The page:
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Solar is to help renewables become the “dominant force” of Great Britain’s energy mix by as early as next year, a new report has found.

Energy monitoring firm EnAppSys has said that renewables looks set to become the most prolific source of power in the 2020 calendar year.

It predicts that combined, renewables will generate around 121.3TWh of electricity in that year compared to about 105.6TWh of power from coal and gas-fired plant, figures which EnAppSys has reached by studying current trends.

Solar PV, the firm states, recorded a 22% increase in generation in 2018 alone having spent large amounts of the spring and summer basking in unprecedented levels of sunshine.

2018 proved to be something of a banner year for the UK’s solar fleet as generation records fell and a number of asset owners reported performance metrics above expectation.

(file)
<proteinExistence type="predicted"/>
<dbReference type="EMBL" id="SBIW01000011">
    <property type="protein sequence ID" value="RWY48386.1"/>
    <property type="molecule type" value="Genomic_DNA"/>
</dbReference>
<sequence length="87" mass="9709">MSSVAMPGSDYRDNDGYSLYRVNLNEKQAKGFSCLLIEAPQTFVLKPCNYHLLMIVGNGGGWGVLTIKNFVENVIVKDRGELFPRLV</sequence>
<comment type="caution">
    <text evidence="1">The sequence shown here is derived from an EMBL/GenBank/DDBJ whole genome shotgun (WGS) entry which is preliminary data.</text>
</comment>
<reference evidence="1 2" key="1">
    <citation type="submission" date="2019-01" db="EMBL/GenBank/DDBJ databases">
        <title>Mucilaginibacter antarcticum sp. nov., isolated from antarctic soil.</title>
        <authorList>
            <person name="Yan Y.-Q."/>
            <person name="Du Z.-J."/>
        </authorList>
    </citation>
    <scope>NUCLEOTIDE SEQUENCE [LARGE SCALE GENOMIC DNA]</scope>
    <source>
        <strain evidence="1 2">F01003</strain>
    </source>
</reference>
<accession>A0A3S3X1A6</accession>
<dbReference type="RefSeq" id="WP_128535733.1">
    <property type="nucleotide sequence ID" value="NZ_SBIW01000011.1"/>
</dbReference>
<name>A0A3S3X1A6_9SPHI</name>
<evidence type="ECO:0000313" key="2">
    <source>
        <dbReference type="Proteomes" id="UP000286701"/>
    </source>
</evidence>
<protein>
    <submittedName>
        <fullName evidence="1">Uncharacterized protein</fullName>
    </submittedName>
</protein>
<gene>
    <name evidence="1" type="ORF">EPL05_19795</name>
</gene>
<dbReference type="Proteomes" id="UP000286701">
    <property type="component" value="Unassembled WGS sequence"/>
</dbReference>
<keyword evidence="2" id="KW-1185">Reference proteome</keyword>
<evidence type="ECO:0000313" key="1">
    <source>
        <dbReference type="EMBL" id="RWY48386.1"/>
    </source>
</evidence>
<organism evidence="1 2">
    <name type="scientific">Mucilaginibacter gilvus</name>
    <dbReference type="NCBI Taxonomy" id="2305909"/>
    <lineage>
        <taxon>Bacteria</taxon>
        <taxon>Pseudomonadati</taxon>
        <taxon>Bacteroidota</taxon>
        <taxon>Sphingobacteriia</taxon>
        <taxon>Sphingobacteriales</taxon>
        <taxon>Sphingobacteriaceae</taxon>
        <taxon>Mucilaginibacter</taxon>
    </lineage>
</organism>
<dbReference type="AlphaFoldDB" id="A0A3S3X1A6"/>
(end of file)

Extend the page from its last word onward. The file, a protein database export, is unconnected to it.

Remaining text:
But with solar deployment now uncertain over the upending of subsidy support, most of the growth in renewables in the future is being pegged to offshore wind.

Paul Verrill, director at EnAppSys, said 2018 had seen significant quantities of wind general displace conventional power stations, squeezing their output in the market, a factor which stands to grow alongside offshore wind capacity.

This displacement is forcing operators of conventional power stations to seek alternative sources of revenue such as the Capacity Market. However the suspension of the scheme could heap financial pressure on such plant unless it is resolved soon.

“With conventional power stations still required to meet peak demand requirements, the suspension of the Capacity Mechanism payments that paid them to be available is a concern in terms of ensuring plants are incentivised to remain in the market,” he said.